Photography: Tatiana Povereny
Grand gardens can come in small packages: A stately new garden created on a residential property in Terrebonne, a suburb on the northeastern edge of metropolitan Montreal, is a case in point. Featuring a two-tiered water fountain, a formal promenade, and mass plantings of perennials, the garden has a simplicity and elegance more commonly associated with an estate property than a typical suburban home.
The home’s owner, an interior designer and world traveller, wanted a garden that would mirror the refined style of her own home’s interior, as well as the design of historical gardens that she had visited in France and Spain. Classic gardens such as those offer different views and sensations from multiple angles—day or night.
Tatiana Povereny, a landscape designer with Terrebonne-based Prestige Paysage and the designer who created the new garden, transformed the suburban yard with stone pathways, framed garden beds, spot lighting, and a stunning two-tiered black concrete fountain (from Campania International) that is the garden’s central feature.
Making things a little easier, she says, was that the yard was a relatively blank canvas, and had dozens of mature trees, including several stunning white birches on its perimeter. The organic simplicity served as a natural backdrop for the new garden as well as providing privacy.
Since the client worked from home in an office located on the main floor of an addition jutting out from the back of the house, Povereny says, it was important that the new garden provide spectacular views, even when the homeowner was working.
For this reason, she adds, the new garden’s central stone walkway starts at a small raised patio platform/seating area that abuts the exterior doors of the homeowner’s office; the walkway leads straight through the garden to the fountain at the far back of the property.
Mass plantings of Ajuga reptans (a ground cover also known as bugleweed), impatiens, and the blue-flowering perennial Brunnera macrophylla (Siberian bugloss) that run in long beds flanking the full length of the path turned what would otherwise be an ordinary walkway into an impressive promenade.
In addition, the pathway encircles the fountain, which is a focal point, amplifying that space and the impact of the water feature. Povereny says cedar hedging is often used to create privacy, but in this case, there was insufficient sunshine for cedars. Instead, she says, nine Aristolochia vines were planted along the screen to create a green wall. The deciduous vine, also known as Dutchman’s pipe, has striking green leaves and can climb 20 to 35 feet.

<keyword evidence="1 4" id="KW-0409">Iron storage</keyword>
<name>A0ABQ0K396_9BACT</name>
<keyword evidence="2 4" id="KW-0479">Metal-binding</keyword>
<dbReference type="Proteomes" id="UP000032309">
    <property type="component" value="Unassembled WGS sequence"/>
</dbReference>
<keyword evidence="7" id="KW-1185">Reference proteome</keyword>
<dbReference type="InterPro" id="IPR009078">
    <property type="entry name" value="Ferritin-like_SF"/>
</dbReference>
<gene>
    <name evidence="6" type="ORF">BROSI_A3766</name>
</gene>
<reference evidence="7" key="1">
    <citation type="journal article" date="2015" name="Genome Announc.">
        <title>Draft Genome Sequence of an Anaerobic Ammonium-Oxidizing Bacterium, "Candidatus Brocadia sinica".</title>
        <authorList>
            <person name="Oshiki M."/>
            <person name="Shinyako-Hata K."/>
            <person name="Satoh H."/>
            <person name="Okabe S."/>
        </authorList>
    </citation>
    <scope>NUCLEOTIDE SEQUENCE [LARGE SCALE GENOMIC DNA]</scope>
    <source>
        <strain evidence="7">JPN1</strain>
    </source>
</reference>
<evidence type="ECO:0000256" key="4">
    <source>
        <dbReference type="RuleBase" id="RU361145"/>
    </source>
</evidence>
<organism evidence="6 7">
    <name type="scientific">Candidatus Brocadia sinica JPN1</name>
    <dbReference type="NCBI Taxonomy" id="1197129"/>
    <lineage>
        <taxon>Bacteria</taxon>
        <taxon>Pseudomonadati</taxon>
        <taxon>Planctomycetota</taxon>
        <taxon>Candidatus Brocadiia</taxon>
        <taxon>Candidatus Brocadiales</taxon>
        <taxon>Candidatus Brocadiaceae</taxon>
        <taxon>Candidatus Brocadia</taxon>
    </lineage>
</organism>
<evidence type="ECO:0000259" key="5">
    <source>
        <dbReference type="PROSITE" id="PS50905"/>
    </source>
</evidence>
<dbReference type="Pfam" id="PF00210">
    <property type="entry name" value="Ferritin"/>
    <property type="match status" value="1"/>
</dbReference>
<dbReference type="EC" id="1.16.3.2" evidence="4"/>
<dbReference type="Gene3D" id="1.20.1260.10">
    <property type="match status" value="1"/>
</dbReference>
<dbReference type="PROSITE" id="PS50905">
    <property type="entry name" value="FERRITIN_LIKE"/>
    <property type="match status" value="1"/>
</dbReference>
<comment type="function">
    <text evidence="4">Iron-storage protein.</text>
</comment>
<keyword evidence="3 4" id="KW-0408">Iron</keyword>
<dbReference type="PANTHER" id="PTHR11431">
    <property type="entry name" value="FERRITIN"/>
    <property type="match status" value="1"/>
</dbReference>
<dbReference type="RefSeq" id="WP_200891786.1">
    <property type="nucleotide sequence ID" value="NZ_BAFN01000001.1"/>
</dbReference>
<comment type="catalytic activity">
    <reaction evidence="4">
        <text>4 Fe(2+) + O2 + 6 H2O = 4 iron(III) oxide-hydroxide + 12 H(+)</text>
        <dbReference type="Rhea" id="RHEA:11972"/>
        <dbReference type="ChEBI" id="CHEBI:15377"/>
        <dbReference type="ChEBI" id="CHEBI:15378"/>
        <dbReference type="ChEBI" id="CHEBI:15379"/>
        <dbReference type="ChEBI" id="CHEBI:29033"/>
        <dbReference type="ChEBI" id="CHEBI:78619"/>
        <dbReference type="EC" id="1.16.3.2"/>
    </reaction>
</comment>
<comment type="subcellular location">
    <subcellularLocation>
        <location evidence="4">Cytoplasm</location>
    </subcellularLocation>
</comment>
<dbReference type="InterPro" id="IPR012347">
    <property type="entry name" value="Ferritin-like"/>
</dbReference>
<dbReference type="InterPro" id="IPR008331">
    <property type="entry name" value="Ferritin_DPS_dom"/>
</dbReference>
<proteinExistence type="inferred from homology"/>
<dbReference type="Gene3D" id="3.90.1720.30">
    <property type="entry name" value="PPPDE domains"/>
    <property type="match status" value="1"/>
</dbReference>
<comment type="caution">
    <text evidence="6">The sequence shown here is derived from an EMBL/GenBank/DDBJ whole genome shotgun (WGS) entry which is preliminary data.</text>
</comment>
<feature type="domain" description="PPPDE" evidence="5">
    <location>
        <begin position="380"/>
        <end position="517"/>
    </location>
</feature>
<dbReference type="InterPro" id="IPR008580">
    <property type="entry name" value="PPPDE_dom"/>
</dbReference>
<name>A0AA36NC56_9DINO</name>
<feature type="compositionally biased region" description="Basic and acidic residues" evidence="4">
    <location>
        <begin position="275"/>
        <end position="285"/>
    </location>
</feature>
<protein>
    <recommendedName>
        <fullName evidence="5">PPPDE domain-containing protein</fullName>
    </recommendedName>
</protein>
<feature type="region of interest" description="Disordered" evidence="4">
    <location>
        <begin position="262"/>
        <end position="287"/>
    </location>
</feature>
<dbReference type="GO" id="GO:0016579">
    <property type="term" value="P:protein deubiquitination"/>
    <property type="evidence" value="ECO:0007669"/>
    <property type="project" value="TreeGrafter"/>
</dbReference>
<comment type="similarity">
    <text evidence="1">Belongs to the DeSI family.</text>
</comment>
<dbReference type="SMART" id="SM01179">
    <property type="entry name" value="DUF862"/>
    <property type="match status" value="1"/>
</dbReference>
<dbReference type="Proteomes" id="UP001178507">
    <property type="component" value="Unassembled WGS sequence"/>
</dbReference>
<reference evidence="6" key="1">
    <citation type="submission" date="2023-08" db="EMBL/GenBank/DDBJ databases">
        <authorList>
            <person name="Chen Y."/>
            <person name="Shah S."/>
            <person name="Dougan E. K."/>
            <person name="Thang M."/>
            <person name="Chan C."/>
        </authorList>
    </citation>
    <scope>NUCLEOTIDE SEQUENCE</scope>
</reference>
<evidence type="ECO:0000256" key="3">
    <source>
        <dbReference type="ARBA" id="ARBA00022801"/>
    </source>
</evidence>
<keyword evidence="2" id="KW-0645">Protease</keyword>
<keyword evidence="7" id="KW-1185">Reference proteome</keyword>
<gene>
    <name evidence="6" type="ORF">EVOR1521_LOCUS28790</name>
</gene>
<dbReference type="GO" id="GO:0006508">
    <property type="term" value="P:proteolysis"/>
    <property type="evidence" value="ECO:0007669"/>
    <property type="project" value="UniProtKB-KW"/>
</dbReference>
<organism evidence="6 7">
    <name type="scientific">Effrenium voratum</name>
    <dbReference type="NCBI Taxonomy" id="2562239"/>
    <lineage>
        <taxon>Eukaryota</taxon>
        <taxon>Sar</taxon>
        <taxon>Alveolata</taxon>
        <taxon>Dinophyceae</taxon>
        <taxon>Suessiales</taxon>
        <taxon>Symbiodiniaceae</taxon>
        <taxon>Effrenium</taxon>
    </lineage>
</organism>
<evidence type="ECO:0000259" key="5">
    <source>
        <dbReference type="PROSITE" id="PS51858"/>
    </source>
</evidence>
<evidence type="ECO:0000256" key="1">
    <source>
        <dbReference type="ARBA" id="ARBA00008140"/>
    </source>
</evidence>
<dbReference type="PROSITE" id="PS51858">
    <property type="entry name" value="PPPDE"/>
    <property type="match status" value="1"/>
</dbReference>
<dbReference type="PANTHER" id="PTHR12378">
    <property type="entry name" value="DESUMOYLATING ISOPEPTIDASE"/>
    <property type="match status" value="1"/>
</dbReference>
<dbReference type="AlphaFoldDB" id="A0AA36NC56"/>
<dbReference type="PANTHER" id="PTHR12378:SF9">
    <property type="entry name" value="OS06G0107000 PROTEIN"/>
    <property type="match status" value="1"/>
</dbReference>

Creating further interest, a stone pathway running at 90-degree angles off one side of the main promenade leads to a side garden, a 10-by-seven-foot bed of loose river stones that are surrounded by three ornamental trees: Catalpa bignonioides ‘Nana.’ The catalpas are planted in individual seven-by-seven-foot boxwood hedge squares, which are lit at night.
The side garden is both a place from which to admire the wider garden and to sit and relax; a simple stone bench has been strategically placed in the space. More plantings—white-flowered Annabelle hydrangeas; Rubus, another flowering shrub; and Gaura (an annual known as bee blossom and boasting delicate white and purple flowers)—add lushness to the greenery.
This is primarily a shade garden, so extra time was spent on plant selection. Povereny chose varieties with various-shaped leaves in assorted shades of green and variegated with white. There are few flowers in the garden, and those that are there are simple white or blue—the homeowner’s choice.
In the end, Povereny says, the homeowner loved her new garden and how it matched her vision. •
Originally published in the Toronto Summer 2020 Issue.